Impact of Kenya's insecurity on refugees - CNBC Africa

Impact of Kenya's insecurity on refugees

East Africa

by Elayne Wangalwa 0

The government directed all refugees to return to camps last year. PHOTO: UN

Kenya, home to over 550,000 refugees restricted all immigrants on its soil to two designated camps- Dadaab and Kakuma- in the wake of a terror attacks. The two camps are known for being secluded and overrun with refugees. The country’s main threat is Somali militants Al-Shabaab.

“We are very concerned that this is being applied in a very abrupt and a very inhumane way. There is really no reason to it because there is a very false link made between insecurity and refugees,” Kitty Mckinsey, Regional Spokesperson of the United Nations High Commissioner for Refugees (UNHRC) told CNBC Africa.

Dadaab is home to more than 400,000 refugees mainly Somalis, while Kakuma is home to more than 125,000 refugees from across the region.

“Kenya has been an extremely generous host over the years even now it has continued to accept refugees who are fleeing from South Sudan. The problem is that many of the refugees had a right to live in the cities and some of them had been there for 20 years and running businesses and to suddenly be told to go to camps is devastating for them,” Mckinsey said.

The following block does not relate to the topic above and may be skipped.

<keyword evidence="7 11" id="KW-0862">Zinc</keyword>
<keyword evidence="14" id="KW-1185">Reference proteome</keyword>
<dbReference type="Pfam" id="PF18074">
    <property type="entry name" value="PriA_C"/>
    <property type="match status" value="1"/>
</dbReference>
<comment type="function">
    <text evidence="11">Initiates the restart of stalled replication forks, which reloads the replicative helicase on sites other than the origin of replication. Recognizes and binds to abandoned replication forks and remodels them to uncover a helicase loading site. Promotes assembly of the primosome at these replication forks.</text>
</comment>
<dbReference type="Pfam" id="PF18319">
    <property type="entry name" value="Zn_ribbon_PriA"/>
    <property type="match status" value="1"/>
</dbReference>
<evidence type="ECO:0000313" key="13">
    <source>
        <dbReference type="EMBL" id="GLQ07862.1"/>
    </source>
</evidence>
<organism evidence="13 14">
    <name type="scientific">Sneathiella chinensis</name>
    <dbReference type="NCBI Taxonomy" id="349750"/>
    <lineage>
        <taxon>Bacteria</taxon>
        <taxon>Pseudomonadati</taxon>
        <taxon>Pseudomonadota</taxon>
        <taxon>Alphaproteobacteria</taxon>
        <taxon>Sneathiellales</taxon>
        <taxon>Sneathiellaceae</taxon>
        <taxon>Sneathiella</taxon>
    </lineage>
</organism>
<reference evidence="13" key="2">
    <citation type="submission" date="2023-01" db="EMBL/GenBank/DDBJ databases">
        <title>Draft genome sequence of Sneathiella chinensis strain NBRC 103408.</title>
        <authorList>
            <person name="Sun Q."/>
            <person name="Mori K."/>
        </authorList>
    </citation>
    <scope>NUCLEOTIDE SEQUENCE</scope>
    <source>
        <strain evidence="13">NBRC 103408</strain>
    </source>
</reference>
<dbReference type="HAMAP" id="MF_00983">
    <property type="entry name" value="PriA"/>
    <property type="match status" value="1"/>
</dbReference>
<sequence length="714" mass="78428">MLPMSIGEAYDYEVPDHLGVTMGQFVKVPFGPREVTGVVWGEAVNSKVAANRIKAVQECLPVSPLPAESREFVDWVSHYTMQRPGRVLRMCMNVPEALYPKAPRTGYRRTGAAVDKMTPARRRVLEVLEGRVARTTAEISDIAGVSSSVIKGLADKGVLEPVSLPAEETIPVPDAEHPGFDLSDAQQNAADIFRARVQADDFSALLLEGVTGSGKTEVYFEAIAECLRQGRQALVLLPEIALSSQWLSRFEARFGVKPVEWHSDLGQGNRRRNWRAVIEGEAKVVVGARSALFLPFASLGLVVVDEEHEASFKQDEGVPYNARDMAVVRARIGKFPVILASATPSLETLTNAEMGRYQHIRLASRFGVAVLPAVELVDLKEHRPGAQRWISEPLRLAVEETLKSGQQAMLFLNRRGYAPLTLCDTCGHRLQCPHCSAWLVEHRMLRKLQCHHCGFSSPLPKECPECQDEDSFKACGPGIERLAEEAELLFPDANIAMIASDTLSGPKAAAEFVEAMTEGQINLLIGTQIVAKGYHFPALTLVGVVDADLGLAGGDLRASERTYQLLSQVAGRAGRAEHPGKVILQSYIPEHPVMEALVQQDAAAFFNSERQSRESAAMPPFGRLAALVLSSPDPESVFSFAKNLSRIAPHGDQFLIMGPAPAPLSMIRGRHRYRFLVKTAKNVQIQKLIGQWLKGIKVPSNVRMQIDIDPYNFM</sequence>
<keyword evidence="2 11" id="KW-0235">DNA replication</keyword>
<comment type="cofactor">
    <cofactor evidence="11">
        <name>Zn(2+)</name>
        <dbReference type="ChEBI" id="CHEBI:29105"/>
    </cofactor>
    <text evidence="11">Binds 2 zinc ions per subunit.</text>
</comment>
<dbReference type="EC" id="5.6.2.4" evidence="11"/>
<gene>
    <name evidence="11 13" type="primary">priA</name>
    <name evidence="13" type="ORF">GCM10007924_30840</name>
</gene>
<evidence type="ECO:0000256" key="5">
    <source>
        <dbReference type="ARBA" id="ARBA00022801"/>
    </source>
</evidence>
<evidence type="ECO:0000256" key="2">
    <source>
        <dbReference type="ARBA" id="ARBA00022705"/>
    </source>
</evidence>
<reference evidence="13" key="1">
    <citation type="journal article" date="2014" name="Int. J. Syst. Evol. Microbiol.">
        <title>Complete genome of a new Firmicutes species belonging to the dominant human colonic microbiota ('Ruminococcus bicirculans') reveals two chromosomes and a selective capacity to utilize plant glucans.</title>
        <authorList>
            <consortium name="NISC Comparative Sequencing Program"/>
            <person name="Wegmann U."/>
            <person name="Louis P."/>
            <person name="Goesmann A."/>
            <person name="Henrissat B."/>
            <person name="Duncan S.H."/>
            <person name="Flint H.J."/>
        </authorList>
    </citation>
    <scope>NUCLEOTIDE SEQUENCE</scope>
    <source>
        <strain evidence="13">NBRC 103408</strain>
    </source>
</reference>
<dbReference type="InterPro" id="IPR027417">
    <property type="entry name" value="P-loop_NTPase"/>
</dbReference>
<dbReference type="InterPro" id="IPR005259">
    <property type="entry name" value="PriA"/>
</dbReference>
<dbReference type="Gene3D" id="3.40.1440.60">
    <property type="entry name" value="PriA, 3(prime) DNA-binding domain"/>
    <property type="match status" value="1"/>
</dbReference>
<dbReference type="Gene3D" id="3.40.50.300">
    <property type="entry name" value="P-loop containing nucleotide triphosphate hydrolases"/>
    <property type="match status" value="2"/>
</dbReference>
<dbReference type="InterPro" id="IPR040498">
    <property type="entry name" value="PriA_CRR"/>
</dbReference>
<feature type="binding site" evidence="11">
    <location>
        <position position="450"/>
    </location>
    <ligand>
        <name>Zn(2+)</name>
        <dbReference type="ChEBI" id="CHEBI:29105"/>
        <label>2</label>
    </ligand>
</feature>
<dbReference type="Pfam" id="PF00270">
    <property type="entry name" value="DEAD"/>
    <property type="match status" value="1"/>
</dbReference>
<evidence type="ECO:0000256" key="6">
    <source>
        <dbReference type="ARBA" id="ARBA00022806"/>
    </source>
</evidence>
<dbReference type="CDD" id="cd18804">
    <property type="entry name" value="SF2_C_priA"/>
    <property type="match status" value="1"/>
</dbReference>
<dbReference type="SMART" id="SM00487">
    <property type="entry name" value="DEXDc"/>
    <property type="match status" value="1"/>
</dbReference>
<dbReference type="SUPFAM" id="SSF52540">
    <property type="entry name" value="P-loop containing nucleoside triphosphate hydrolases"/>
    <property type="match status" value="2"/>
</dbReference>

Since 2012, Kenya has seen a surge in grenade, bombs and armed attacks in its soil. The latest attack saw at least 11 people killed in Kenya’s coastal region a week after some 60 people died in twin massacres nearby.

In March the United Nations denounced the Kenyan government move to report the refugees to camps and termed the act “flouts a crystal clear court ruling banning such a move."

“Refugees themselves are people who are fleeing war, persecution, conflict and they need protection themselves, they do not need to be made scapegoats,” Mckinsey said.

According to UNHCR, Kenya is the fifth stop in the world for asylum seekers after Pakistan, Iran, Jordan and Lebanon. The number of refugees, asylum-seekers and internally displaced people worldwide has, for the first time in the post-World War II era, exceeded 50 million people.

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